The US space probe Dawn began orbiting the dwarf planet Ceres Friday on a voyage of discovery into the solar system’s main asteroid belt, NASA said Friday.
The probe — the first to orbit a dwarf planet — will stay over the mysterious body for 16 months to study its structure and gather clues to help mankind better understand how the planets were created.
The space probe was captured by the dwarf planet’s gravity at 1239 GMT, some 38,000 miles (61,000 kilometers) from Ceres’s surface.
About an hour later, it sent a signal to mission controllers at NASA’s Jet Propulsion Laboratory in Pasadena, California to say it was “healthy and thrusting with its ion engine,” the space agency said in a statement.
When it was discovered in 1801, Ceres was classified as a planet, only to be reclassified later as an asteroid and then a dwarf planet.
“Now, after a journey of 3.1 billion miles (4.9 billion kilometers) and 7.5 years, Dawn calls Ceres home,” said Dawn chief engineer Marc Rayman, who is also mission director at JPL.
The dwarf planet, which has an average diameter of 590 miles, was first spotted by Sicilian astronomer Father Giuseppe Piazzi.
It makes a full rotation every nine hours, and NASA is hoping for a wealth of data to begin pouring in as the spacecraft orbits Ceres.
“We feel exhilarated,” said Dawn principal investigator Chris Russell from the University of California, Los Angeles.
“We have much to do over the next year and a half, but we are now on station with ample reserves, and a robust plan to obtain our science objectives.”
– Two bright spots –
Around April or May, the probe will start to move in closer to make a first full assessment of the planet, and by November will be as near as 230 miles from Ceres’s surface.
Scientists will be looking for signs of geologic activity via changes in two bright spots on the planet, or other features on Ceres’ surface over time.
The mission will also help to better understand the origins of the solar system and the possibility of life (in the form of micro-organisms) on Ceres.
“Studying Ceres allows us to do historical research in space, opening a window into the earliest chapter in the history of our solar system,” said Jim Green, director of NASA?s Planetary Science Division.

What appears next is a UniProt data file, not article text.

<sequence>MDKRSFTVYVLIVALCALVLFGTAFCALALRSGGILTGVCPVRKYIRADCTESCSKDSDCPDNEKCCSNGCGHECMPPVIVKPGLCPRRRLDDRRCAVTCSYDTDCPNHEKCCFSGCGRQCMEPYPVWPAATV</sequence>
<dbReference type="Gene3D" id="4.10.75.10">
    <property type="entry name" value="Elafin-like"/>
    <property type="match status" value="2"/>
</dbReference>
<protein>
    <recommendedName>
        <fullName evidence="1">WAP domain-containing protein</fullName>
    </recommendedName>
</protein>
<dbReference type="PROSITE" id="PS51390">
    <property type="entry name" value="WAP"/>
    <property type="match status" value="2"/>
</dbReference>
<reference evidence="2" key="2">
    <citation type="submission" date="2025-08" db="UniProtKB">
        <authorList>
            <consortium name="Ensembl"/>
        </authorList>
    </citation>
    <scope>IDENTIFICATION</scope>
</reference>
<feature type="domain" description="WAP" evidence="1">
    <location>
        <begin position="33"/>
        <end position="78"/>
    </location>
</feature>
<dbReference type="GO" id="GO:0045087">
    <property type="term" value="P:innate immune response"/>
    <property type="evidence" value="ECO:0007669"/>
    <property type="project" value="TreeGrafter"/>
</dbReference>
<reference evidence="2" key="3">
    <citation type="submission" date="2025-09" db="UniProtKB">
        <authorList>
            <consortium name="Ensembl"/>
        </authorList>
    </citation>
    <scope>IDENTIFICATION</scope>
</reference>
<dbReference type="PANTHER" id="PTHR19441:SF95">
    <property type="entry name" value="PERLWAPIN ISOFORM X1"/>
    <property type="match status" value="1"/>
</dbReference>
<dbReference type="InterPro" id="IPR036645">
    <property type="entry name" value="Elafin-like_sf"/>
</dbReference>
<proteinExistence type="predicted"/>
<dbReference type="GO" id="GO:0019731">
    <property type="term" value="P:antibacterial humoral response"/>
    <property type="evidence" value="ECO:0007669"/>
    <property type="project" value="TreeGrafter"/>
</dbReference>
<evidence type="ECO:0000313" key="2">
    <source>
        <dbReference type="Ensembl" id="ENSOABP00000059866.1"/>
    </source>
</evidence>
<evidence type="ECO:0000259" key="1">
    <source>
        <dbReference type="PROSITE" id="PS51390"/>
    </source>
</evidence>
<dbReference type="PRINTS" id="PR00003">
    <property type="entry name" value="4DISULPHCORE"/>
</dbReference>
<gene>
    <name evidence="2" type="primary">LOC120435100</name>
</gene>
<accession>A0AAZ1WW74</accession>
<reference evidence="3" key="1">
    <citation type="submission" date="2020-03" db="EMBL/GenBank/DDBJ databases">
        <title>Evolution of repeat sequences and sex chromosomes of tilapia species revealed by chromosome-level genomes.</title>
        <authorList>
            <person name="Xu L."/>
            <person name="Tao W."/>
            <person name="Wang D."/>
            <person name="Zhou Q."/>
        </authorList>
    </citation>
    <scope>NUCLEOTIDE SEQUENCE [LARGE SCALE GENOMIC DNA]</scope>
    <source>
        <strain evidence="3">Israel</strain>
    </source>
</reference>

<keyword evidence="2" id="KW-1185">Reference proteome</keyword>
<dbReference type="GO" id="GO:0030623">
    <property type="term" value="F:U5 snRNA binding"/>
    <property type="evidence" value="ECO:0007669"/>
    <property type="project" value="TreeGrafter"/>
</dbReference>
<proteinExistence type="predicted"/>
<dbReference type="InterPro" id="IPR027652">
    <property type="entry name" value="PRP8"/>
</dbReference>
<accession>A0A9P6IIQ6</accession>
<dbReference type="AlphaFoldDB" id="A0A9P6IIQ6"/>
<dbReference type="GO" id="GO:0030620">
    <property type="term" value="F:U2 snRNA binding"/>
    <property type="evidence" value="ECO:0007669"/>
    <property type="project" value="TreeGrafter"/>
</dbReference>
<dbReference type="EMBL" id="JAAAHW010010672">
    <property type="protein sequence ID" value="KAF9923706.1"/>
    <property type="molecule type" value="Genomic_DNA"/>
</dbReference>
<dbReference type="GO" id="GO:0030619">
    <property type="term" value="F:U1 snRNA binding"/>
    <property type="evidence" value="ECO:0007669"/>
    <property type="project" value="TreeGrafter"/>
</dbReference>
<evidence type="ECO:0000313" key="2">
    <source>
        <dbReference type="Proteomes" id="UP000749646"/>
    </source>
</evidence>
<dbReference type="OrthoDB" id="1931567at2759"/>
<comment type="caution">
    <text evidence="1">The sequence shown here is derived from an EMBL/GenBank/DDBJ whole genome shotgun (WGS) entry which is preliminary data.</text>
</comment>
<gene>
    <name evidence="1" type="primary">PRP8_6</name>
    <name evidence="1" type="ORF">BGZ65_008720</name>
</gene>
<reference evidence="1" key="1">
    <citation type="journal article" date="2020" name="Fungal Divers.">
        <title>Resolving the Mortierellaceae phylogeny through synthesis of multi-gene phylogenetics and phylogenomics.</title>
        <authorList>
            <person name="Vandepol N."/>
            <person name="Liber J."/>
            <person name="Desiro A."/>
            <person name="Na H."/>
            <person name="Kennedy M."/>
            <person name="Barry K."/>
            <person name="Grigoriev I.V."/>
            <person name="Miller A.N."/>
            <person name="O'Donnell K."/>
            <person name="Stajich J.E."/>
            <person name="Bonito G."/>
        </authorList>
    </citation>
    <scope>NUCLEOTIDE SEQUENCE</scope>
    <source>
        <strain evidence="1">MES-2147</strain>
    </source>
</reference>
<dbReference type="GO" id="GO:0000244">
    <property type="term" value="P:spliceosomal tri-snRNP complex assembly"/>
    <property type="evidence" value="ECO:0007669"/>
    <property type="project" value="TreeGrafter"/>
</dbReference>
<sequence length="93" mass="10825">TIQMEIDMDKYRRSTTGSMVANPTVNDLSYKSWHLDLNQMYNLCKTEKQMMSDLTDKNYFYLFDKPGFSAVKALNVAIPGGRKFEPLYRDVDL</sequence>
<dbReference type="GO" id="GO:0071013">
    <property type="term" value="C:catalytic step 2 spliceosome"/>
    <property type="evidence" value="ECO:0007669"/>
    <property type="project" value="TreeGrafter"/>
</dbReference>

“Data returned from Dawn could contribute significant breakthroughs in our understanding of how the solar system formed.”
The last images of Ceres were taken in March, and show a slim silver crescent, with most of the dwarf planet shrouded in darkness. But NASA scientists hope to capture sharper images during the mission once Dawn emerges from the planet’s dark side.
Though this is the first mission to orbit a dwarf planet, Dawn explored the giant Vesta asteroid in 2011 and 2012. It gathered information and thousands of images before it set off for the years-long journey to Ceres.
Ceres and Vesta are the two largest bodies in the asteroid belt between Mars and Jupiter.
Launched in 2007, the $473 million Dawn mission is equipped with a high definition camera and two spectrometers. It is outfitted with an ion propulsion engine that allows it to reach high speeds and also make a slow approach to drop into orbit.
The US space agency has also set its sights on Pluto, and in 2006 launched the New Horizons spacecraft to study the dwarf planet.
Next year, the US space agency plans to launch its Origins-Spectral Interpretation-Resource Identification-Security-Regolith Explorer (OSIRIS-REx) spacecraft, to “study a large asteroid in unprecedented detail and return samples to Earth,” NASA has said.
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